Global and local earth system governance

Inclusive Economy02 Dec 2009Louise Stoddard

We arrived at Hotel Volendam this morning for the start of the Earth System Governance (ESG) conference to a glorious sunrise over the neighbouring cheese factory. If participants at the conference didn’t realize they were in the Netherlands before, then they sure do now.

The plenary kicked off with Frank Biermann outlining the Earth System Governance Project, a ten-year plan with a focus on global, but also local level, governance. Frank briefly outlined the five different areas of focus: Architecture, Agency, Adaptation, Accountability, and Allocation and Access. For more information on these and the project, see this month’s issue of The Broker, which has a report on managing global change.

Frank’s presentation also addressed an issue that has been on my mind for some time – the question of disciplines. ESG can seem a very abstract notion at times, so how do we break it down to a level that can appeal to individual disciplines and also provide very practical ways forward for individuals and local scenarios? Frank highlighted how each of the ‘A’s of ESG corresponds with a discipline, for example Architecture can also fall under International Order. Rik Leeman’s following presentation on Earth System Science Partnerships really started to get down to the nitty gritty of this question by using the example of a GECAFS project in the Himalaya, which is trying to cope with the downstream effects of melting glaciers. The project found that every region in the downstream area is different, with varying agricultural systems. Therefore, climate adaptations and governance should be implemented at very local levels; there is no ‘silver bullet’.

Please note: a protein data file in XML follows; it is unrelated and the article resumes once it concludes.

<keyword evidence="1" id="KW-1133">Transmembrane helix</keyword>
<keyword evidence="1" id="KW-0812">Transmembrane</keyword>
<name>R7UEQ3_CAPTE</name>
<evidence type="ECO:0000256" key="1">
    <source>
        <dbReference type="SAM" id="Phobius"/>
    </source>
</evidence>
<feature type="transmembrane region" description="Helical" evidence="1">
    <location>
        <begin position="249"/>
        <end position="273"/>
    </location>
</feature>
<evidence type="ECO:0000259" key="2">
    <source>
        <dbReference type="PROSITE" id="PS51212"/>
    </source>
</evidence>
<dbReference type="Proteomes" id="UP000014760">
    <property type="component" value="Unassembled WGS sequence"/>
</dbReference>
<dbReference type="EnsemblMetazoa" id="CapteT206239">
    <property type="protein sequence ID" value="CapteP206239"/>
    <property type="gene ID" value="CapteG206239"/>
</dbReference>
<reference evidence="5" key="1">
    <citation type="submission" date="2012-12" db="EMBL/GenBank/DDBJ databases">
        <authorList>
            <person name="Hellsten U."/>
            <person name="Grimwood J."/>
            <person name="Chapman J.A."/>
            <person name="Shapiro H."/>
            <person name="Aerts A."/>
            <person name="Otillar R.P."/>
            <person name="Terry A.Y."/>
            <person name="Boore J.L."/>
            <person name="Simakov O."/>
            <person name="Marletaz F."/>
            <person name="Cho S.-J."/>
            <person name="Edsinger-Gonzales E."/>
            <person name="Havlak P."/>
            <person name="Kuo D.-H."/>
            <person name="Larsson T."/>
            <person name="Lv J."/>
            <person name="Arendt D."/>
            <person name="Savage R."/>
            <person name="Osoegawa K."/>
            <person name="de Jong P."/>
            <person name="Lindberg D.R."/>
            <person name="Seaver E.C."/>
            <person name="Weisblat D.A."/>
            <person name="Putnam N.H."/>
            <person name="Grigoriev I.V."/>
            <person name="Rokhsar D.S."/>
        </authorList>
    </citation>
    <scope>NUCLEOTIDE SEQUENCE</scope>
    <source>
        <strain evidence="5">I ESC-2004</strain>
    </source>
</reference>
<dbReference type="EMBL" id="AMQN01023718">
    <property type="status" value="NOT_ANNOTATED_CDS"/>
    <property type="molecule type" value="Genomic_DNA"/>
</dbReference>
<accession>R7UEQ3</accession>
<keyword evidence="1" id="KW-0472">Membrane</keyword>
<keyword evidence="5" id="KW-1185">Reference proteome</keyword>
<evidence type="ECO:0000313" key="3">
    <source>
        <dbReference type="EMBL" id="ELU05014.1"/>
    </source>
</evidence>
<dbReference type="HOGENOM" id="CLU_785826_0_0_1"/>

Rik also highlighted the need for individual governance at a very personal level, one which reduces consumption. I was interested to see that questions within the plenary were mostly focused on very specific examples. How would ESG approach rice production in Asia, which accounts for 60% of the population’s daily food intake but is also environmentally damaging? At the moment, there are no specific answers being given to these types of questions, but hopefully this is the kind of issue that can be addressed in the following days.

PS – photos from the event are now live on flickr taken by Ana Marques